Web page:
Tuesday, April 19, 2016

Book review - Once Upon a Dream

Title: Once Upon a Dream
Author: Liz Braswell
Genre: fantasy/retelling
Similar books: A Court of Thorns and Roses by Sarah Maas
                     Princess of Thorns by Stacey Jay
better than I expected

Summary(provided by publisher): What if the sleeping beauty never woke up? Once Upon a Dream marks the second book in a new YA line that reimagines classic Disney stories in surprising new ways.
It should be simple--a dragon defeated, a slumbering princess in a castle, a prince poised to wake her. But when the prince falls asleep as his lips touch the fair maiden's, it is clear that this fairy tale is far from over.
With a desperate fairy's last curse controlling her mind, Princess Aurora must escape from a different castle of thorns and navigate a dangerously magical landscape--created from her very own dreams. Aurora isn't alone--a charming prince is eager to join her quest, and old friends offer their help. But as Maleficent's agents follow her every move, Aurora struggles to discover who her true allies are and, moreover, who she truly is. Time is running out. Will the sleeping beauty be able to wake herself up? 

My opinion: This is the second book in Braswell's Twisted Tales series and I didn't have very high expectations for it. I was quite disappointed by the first book, A Whole New World. Imagine my surprise when I found this to be a fascinating, compelling read. A few things set this book apart. 1) Braswell doesn't set us directly in the world of Disney's Sleeping Beauty, the world we expect going in. Instead, most of the story with which we are familiar has passed. 2) Instead of simply re-imagining familiar events Braswell explores the emotions and complexities of familiar characters. She asserts that years of isolation and being lied to would likely have left Aurora not a pleasant, pliant, ready princess but a depressed and betrayed, broken young woman, especially having wedding plans and a complete change of identity thrust upon her mere hours after meeting the "boy of her dreams". This book explores a literal internal journey where the protagonist must fight not only a literal external evil but her own insecurities, anger, betrayal and the like. This is somewhat high philosophy and as such will not be everyone's cup of tea but is likely a good choice for anyone who has ever questioned the logic of a fairy tale.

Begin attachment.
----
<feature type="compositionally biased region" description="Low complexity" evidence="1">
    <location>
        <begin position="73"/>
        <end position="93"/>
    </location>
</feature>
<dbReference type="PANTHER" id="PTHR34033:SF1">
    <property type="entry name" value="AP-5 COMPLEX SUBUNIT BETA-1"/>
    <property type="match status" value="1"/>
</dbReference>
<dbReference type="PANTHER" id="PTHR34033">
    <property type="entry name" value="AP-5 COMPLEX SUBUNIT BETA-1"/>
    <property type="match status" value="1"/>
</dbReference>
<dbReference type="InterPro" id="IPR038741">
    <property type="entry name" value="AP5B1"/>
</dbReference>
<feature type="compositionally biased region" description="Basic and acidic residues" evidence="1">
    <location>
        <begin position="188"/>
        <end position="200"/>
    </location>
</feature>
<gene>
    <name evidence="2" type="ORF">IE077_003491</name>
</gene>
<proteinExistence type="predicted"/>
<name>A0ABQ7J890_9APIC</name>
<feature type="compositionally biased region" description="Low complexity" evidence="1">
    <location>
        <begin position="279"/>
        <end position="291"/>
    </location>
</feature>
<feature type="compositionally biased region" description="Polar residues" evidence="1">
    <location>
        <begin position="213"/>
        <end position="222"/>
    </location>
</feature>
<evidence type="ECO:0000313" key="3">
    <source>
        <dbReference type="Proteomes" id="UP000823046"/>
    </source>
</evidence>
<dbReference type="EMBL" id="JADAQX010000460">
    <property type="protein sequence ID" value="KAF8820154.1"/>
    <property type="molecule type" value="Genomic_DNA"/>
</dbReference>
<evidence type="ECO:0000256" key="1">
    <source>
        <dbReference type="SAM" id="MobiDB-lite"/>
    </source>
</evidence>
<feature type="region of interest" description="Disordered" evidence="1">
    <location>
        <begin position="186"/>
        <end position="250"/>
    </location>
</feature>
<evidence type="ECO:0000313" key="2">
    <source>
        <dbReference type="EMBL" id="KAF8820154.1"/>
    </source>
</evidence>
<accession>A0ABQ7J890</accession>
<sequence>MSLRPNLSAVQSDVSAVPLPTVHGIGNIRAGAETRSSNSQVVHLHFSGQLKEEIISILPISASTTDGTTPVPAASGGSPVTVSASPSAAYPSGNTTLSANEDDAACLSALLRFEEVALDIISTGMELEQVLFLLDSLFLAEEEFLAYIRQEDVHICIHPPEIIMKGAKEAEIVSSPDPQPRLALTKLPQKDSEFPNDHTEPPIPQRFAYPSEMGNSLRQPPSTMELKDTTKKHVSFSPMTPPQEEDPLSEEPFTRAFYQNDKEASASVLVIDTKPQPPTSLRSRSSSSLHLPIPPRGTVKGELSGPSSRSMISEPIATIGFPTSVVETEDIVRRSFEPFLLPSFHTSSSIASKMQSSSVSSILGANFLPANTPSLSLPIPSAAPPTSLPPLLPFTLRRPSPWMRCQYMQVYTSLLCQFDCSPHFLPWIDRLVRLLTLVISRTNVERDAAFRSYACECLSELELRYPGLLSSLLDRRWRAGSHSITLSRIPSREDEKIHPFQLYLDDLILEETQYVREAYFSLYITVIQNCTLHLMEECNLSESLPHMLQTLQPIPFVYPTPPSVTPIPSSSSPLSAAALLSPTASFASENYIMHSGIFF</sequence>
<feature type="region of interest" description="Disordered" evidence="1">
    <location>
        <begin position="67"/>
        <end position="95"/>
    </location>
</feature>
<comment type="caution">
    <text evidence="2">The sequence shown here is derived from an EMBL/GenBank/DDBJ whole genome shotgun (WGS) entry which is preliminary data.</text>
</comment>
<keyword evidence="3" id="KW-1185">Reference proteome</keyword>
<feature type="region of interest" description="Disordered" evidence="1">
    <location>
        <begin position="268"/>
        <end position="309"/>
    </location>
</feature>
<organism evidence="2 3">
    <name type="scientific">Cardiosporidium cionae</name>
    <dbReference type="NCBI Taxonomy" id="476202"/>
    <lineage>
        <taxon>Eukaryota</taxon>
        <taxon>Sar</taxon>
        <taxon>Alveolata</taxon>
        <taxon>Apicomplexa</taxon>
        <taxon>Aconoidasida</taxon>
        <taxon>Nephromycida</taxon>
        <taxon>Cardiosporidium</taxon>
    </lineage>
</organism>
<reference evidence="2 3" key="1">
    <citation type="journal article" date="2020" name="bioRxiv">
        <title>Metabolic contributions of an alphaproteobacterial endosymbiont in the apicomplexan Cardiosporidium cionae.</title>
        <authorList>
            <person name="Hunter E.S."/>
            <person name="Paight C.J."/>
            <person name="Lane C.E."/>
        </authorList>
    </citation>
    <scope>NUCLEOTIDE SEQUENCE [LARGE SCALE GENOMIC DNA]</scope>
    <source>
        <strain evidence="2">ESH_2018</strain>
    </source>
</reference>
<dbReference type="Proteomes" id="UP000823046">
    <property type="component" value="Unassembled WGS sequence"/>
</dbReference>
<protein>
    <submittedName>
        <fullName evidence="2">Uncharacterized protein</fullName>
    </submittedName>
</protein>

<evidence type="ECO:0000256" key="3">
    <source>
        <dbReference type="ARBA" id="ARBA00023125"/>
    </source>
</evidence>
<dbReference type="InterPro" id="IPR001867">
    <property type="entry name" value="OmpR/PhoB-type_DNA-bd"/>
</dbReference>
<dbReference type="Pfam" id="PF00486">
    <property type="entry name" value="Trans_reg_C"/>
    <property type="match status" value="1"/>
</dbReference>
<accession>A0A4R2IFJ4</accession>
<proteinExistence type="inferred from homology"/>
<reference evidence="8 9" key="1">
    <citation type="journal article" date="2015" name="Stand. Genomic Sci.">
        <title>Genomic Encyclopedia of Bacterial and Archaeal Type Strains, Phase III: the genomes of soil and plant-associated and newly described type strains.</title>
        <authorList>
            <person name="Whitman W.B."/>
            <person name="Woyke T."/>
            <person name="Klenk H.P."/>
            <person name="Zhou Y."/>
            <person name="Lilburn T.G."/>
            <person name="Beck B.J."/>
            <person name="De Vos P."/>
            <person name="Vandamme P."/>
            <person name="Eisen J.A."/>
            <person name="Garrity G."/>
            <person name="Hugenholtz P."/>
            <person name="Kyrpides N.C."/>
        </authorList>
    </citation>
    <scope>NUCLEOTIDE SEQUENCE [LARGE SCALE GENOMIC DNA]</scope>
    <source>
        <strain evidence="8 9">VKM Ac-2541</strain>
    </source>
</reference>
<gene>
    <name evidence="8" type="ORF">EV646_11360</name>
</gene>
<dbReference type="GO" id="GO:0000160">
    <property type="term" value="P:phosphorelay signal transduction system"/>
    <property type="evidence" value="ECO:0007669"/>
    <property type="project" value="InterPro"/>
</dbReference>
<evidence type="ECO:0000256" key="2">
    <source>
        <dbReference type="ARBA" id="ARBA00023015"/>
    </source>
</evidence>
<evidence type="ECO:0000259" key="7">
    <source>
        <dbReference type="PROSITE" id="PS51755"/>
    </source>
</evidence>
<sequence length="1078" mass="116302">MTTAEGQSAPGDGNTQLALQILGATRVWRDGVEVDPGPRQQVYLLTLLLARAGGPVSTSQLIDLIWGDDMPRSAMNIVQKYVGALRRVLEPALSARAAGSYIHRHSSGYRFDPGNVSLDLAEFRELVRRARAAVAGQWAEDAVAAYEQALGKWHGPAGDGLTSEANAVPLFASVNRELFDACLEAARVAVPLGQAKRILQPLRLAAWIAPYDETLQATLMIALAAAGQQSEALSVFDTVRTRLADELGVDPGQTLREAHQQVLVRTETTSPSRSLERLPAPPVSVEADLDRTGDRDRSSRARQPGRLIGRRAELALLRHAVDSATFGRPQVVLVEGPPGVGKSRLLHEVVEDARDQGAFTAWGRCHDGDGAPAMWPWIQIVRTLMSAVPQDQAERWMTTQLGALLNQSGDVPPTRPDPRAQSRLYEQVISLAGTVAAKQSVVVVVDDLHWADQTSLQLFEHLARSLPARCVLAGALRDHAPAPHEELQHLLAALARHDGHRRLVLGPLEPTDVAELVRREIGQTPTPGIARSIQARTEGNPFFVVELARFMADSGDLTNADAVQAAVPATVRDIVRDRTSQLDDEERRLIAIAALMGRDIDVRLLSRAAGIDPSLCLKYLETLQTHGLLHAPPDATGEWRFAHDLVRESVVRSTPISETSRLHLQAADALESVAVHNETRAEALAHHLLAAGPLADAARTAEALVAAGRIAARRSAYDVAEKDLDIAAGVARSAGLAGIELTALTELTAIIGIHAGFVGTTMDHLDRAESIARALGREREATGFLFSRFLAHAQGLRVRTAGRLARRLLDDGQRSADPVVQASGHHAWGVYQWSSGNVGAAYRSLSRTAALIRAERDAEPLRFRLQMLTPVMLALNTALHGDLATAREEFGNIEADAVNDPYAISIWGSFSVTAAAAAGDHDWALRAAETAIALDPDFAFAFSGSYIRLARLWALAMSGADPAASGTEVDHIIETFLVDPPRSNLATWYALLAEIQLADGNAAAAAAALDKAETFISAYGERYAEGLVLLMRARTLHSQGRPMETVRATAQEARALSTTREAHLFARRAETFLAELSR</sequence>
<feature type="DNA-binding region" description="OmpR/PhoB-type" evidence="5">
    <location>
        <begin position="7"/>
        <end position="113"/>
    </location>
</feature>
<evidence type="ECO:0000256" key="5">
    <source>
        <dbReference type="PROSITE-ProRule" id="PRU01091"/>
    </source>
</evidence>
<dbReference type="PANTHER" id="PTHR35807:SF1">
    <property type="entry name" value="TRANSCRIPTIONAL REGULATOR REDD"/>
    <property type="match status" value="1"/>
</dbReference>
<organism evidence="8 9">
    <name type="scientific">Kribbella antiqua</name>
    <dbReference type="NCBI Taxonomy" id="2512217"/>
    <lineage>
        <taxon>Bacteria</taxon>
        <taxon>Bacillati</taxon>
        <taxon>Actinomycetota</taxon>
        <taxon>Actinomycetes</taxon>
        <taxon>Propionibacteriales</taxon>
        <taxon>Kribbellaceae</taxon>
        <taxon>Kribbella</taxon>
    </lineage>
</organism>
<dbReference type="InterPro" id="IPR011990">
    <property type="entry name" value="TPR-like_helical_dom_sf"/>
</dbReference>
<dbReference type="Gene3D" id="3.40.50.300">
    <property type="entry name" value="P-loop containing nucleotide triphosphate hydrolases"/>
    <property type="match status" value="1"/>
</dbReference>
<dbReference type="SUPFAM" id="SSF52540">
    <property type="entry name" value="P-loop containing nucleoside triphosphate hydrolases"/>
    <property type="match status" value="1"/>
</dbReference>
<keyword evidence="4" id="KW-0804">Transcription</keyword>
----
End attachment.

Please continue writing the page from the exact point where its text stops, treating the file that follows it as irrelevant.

Advanced Reader Copy provided by NetGalley

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